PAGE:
Considering how much the appetite for single-country trips has grown in recent years, why go through the constant hassles of grappling with widely divergent protocols and testing requirements in a Covid era?
The large number of travel restrictions enacted in the wake of Omicron killed any chance of a significant boost tour operators — many of which haven’t fully recovered since the start of the pandemic — were expecting in the new year.
But those curbs are also accelerating a trend in the travel industry: tour operators increasingly taking their clients on single-country trips. As destinations worldwide have enacted Covid protocols that often vastly differ from those of their neighbors, tour operators are running more single-country trips to avoid the hassles of dealing with the different requirements they might encounter.
“With Covid, there is no global consistency around testing, vaccines, and quarantine requirements,” said Guy Young, the president of Insight Vacations and Luxury Gold, two companies that have launched five single-country trips during the pandemic. “With different countries having different protocols, it is easier to run a single country tour.”
Yves Marceau is another tour operator executive who can attest to the reduced challenges of organizing single-country trips, especially in regards to testing.
“For example, a traveler may pay for one PCR test to go on a single-country trip to enter that country, and then be required to pay for another test to return home,” said the Vice President of Product for G Adventures, which has recently added single-country trips in Europe, Africa and Asia to its itinerary. “The more countries and border crossings, the more complicated and costly it becomes.”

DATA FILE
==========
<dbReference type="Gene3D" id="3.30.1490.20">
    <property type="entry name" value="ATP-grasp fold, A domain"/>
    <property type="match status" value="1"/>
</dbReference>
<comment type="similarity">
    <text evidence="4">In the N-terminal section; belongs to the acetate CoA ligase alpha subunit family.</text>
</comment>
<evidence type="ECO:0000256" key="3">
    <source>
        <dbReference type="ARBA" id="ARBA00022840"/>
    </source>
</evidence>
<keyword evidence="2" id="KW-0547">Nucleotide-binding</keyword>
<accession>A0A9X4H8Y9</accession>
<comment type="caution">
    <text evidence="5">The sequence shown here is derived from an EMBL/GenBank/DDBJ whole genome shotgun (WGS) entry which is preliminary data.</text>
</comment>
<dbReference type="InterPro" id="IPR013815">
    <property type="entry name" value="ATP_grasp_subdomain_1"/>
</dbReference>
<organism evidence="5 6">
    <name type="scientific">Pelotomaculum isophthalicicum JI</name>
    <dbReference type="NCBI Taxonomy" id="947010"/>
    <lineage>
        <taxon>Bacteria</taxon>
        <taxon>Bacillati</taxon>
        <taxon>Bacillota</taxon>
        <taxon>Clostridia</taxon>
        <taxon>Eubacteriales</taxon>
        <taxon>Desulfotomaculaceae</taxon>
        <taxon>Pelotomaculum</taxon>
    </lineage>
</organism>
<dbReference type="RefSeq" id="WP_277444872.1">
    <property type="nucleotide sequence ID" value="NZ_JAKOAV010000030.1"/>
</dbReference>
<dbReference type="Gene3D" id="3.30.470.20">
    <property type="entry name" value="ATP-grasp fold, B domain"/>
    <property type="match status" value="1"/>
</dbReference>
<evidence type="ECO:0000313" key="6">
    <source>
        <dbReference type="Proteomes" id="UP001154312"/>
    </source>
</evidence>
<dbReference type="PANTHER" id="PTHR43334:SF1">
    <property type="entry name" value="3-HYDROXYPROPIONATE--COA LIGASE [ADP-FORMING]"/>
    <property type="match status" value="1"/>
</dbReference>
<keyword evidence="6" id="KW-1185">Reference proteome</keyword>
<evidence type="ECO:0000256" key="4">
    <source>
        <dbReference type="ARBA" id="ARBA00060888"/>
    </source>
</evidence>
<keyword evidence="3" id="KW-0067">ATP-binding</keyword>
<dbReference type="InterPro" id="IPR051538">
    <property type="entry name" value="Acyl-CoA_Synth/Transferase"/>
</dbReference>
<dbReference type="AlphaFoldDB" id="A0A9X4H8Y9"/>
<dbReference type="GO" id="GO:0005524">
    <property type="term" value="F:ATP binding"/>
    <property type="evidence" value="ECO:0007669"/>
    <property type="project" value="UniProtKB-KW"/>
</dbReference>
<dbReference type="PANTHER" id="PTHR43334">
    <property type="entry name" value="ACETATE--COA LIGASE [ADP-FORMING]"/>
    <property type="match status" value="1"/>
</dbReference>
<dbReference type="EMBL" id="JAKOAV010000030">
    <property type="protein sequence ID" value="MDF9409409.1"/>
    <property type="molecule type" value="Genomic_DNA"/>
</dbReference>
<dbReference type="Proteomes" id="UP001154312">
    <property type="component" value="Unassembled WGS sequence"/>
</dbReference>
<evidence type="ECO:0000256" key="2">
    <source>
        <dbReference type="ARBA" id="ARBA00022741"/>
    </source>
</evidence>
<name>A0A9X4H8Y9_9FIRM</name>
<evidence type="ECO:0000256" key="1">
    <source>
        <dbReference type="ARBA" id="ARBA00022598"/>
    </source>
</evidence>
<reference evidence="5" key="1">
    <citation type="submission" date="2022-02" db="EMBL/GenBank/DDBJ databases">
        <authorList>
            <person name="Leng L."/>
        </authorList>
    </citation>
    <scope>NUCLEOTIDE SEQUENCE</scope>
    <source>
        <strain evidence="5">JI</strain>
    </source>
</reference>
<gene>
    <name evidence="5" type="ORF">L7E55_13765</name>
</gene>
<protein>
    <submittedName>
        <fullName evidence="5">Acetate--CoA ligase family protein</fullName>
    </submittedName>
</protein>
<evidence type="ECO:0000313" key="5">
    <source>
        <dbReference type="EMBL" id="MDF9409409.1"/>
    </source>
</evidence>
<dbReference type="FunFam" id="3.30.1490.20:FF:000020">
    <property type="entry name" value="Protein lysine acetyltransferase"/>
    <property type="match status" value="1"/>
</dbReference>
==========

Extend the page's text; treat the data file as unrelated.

How costly can those tests be? Marc Sison, the product director for Kensington Tours, told Skift that while the cost of a PCR test starts at $100, a test in the remote areas of Botswana — a country where the company has conducted tours — could be to close to $300 since a lab technician or nurse needs to fly to camps where travelers are staying.
And Covid tests are time consuming as well. Sison said that it could take up to two hours to drive clients to a testing facility if the company is unable to bring the tests to them, adding that waiting for those results could take up to 48 hours.
Those challenges have made organizing single-country tours more appealing for tour operators. Several company executives told Skift they’ve run more such trips since the start of the pandemic. Young said that 68 percent of his two companies’ offerings for 2022 are for single-country trips, a six percentage point increase from the figure recorded in 2019. Meanwhile, Globus Tours launched a series of 13 single-country tours in North America and Europe last year, a development the company’s Chief Marketing Officer Steve Born said was influenced by the pandemic.
Single-country trips have also sparked a surge of travelers booking closer to their depature dates. Sison estimates that 31 percent of the trips Kensington Tours booked last year were taken within 90 days of the booking — a jump from the 25 percent figure recorded in pre-Covid years. Those last-minute trips, he said, were primarily for single-country tours, adding that many of the company’s clients chose their destinations based on Covid protocols.
So will tour operators turn to running even more single-country trips post-pandemic? Although Marceau still sees an appetite for multi-country trips, he believes that some of them that were popular pre-pandemic — such as those that took travelers back-and-forth into the same country — have become less popular over the last two years.
“Travel restrictions are not going away in the future and single country trips enable us to deliver a smoother experience,” he said.
The Daily Newsletter
Our daily coverage of the global travel industry. Written by editors and analysts from across Skift’s brands.
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Photo credit: An image from Germany, where some Dutch have gone to escape lockdown. Sergey Ashmarin / Wikimedia Commons